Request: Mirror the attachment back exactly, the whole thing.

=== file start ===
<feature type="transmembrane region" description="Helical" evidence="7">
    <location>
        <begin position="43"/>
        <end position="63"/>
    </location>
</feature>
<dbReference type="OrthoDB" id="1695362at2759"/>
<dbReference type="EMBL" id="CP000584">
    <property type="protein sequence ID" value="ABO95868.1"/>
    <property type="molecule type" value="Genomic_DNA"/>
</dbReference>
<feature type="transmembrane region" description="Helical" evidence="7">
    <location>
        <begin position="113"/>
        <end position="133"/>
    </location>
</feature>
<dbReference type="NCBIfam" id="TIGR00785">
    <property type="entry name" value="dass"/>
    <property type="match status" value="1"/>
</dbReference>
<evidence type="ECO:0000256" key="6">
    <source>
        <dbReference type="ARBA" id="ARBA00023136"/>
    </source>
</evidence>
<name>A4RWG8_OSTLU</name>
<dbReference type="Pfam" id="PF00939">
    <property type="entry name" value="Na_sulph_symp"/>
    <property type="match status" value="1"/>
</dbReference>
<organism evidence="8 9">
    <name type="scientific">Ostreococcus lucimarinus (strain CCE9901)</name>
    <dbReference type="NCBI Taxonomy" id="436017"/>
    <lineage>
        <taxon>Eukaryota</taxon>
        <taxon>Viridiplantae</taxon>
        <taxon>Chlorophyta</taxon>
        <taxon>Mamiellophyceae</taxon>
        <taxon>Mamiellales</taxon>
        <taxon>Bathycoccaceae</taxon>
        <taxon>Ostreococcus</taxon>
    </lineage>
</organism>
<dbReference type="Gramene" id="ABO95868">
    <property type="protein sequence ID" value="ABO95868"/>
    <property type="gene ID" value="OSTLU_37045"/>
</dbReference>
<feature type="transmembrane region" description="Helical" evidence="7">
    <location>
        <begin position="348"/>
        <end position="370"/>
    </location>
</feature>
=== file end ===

<feature type="transmembrane region" description="Helical" evidence="7">
    <location>
        <begin position="43"/>
        <end position="63"/>
    </location>
</feature>
<dbReference type="OrthoDB" id="1695362at2759"/>
<dbReference type="EMBL" id="CP000584">
    <property type="protein sequence ID" value="ABO95868.1"/>
    <property type="molecule type" value="Genomic_DNA"/>
</dbReference>
<feature type="transmembrane region" description="Helical" evidence="7">
    <location>
        <begin position="113"/>
        <end position="133"/>
    </location>
</feature>
<dbReference type="NCBIfam" id="TIGR00785">
    <property type="entry name" value="dass"/>
    <property type="match status" value="1"/>
</dbReference>
<evidence type="ECO:0000256" key="6">
    <source>
        <dbReference type="ARBA" id="ARBA00023136"/>
    </source>
</evidence>
<name>A4RWG8_OSTLU</name>
<dbReference type="Pfam" id="PF00939">
    <property type="entry name" value="Na_sulph_symp"/>
    <property type="match status" value="1"/>
</dbReference>
<organism evidence="8 9">
    <name type="scientific">Ostreococcus lucimarinus (strain CCE9901)</name>
    <dbReference type="NCBI Taxonomy" id="436017"/>
    <lineage>
        <taxon>Eukaryota</taxon>
        <taxon>Viridiplantae</taxon>
        <taxon>Chlorophyta</taxon>
        <taxon>Mamiellophyceae</taxon>
        <taxon>Mamiellales</taxon>
        <taxon>Bathycoccaceae</taxon>
        <taxon>Ostreococcus</taxon>
    </lineage>
</organism>
<dbReference type="Gramene" id="ABO95868">
    <property type="protein sequence ID" value="ABO95868"/>
    <property type="gene ID" value="OSTLU_37045"/>
</dbReference>
<feature type="transmembrane region" description="Helical" evidence="7">
    <location>
        <begin position="348"/>
        <end position="370"/>
    </location>
</feature>